NFL owners and players met Wednesday in the Boston area in the latest attempt to work out a new collective bargaining agreement.
Commissioner Roger Goodell and members of his labor committee resumed negotiations with players' association chief DeMaurice Smith and several players. On Tuesday, NFL owners were briefed on recent progress about a new CBA.
Both sides seemed optimistic about reaching an agreement after owners were briefed on a new CBA that would net the players just under 50 percent of total revenues.
An NFL-imposed lockout has been in place since March 12. Training camps are scheduled to open in late July.
The owners spent five hours Tuesday listening to updates on various CBA issues. Afterward, the league's chief negotiator Jeff Pash said "we're eager to accelerate the pace of the negotiations."
"We have a lot of work to do and we've got to do it right," Goodell added. "The agreement has to focus on several issues and the issues are complex. It must be done in a way that is fair to the players and a way that is fair to the clubs."
Sources told ESPN senior NFL analyst Chris Mortensen that the players' share in the proposed CBA would be 48 percent, but the expense credits -- about $1 billion last year -- that the league takes off the top would disappear.
In the previous collective bargaining agreement, players received approximately 60 percent of "total revenue" but that did not include $1 billion that was designated as an expense credit off the top of the $9 billion revenue model. Owners initially were seeking another $1 billion in credit only to reduce that amount substantially before exercising the lockout on March 13.
Ultimately, the two sides have decided to simplify the formula, which will eliminate some tedious accounting audits of the credit the players have allowed in the previous deal. Smith has stated that players were actually receiving around 53 percent of all revenues instead of the much advertised 60 percent.
Owners still will get some expense credits that will allow funding for new stadium construction, sources said.
A rookie wage scale will be part of the new deal but is still being "tweaked," and the much-discussed 18-game regular season will be designated only as a negotiable item with the players and at no point is mandated in a potential agreement.
Players believe they can justify a 48 percent take because of the projected revenue growth, as well as built-in mechanisms that require teams to spend close to 100 percent of the salary cap, a source told ESPN.com's John Clayton. The mandatory minimum spending increase is an element that concerns lower-revenue clubs, sources say.
For example, if the 2011 salary cap were to be at $120 million, a team would have to have a cash payroll of close to $120 million. In the previous collective bargaining agreement, the team payroll floor was less than 90 percent of the salary cap and was only in cap figures, not cash.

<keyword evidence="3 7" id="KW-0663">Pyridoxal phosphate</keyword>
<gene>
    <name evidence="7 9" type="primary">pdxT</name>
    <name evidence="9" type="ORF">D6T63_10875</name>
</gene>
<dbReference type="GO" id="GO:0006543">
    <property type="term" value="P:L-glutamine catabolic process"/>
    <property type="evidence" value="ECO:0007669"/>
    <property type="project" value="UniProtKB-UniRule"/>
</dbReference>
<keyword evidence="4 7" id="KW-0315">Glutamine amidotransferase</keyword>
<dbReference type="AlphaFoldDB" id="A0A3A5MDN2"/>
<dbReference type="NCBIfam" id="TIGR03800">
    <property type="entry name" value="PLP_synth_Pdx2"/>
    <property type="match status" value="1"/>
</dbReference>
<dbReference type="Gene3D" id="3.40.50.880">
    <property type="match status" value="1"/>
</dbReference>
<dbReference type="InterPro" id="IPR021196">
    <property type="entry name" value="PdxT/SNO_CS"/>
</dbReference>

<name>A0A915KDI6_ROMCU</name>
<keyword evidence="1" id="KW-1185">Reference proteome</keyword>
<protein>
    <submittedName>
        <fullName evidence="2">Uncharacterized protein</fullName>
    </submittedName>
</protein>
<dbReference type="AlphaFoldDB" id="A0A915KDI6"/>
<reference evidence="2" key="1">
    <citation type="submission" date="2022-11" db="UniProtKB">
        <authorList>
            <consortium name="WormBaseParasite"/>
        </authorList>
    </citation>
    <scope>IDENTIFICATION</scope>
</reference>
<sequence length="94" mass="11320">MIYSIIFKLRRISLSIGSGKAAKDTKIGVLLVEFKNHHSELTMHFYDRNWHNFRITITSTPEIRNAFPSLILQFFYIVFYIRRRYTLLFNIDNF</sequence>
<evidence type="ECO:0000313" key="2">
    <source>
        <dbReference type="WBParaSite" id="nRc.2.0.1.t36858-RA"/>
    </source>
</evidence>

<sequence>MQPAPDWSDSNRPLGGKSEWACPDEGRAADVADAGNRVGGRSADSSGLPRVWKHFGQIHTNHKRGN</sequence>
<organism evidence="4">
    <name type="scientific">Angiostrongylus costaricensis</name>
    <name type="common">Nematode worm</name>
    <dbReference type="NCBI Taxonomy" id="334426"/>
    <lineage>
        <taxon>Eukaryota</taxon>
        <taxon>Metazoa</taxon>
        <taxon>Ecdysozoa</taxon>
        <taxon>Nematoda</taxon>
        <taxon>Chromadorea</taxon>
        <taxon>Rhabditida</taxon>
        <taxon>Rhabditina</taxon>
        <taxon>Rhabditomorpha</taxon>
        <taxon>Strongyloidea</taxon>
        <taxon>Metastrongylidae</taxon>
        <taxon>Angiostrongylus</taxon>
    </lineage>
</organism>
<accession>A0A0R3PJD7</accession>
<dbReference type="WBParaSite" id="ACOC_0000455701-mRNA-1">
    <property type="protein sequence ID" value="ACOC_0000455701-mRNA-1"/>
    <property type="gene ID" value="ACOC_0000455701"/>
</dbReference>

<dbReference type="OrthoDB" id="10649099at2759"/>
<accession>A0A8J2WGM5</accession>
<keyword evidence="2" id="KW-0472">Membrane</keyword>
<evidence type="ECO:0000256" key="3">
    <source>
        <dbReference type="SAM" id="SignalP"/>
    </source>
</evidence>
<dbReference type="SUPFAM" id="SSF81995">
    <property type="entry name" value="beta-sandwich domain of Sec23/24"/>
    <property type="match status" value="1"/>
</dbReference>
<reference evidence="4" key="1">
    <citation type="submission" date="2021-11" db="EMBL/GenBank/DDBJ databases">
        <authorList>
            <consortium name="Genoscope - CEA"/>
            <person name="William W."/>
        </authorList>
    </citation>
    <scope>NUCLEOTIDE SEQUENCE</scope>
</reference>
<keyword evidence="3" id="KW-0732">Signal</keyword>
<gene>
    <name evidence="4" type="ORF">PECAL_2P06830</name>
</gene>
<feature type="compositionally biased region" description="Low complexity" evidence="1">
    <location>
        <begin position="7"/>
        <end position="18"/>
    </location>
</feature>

If and when an agreement is reached, all players whose contracts have expired and have four or more years of experience are expected to be unrestricted free agents, sources familiar with the talks told ESPN NFL Insider Adam Schefter. Certain tags will be retained but that still is being discussed.
Players are willing to commit to at least a 10-year labor agreement if the sides can agree on the terms, sources told Clayton.
Goodell said ownership is "united and determined to reach an agreement and have a full 2011 season. The ownership has a better understanding of the framework (of a new CBA)."
Several owners were expected to have objections to some of the proposals. Goodell was asked if there was a consensus among owners, to which he replied that "is a little deceiving because we don't have an agreement" with the players.
Both sides sound eager to find common ground rather than return to court. A U.S. Circuit Court of Appeals is considering the league's appeal of a lower-court injunction that originally blocked the lockout. That injunction is on hold, and a ruling could come anytime.
"There's a lot of work to be done," Indianapolis Colts owner Jim Irsay said at those meetings. "It can be done, it's something we have to keep working at. Every day closer hopefully, that's the goal."
The owners' lockout of the players began March 12. Training camps are scheduled to open in late July, and the Baltimore Ravens on Wednesday became the first team to change its preseason plans. The Ravens will train at their facility near Baltimore rather than at McDaniel College in Winchester, Md.
Asked how close an agreement might be, neither Goodell nor Pash would put a timetable on it.
"I have no idea," Pash said. "We have to spend a significant amount of time with the players. There's a lot of work to be done for both parties. I don't think there's any way to say it's close or not close."
Information from ESPN senior NFL analyst Chris Mortensen, ESPN.com senior NFL writer John Clayton, ESPN NFL Insider Adam Schefter and The Associated Press was used in this report.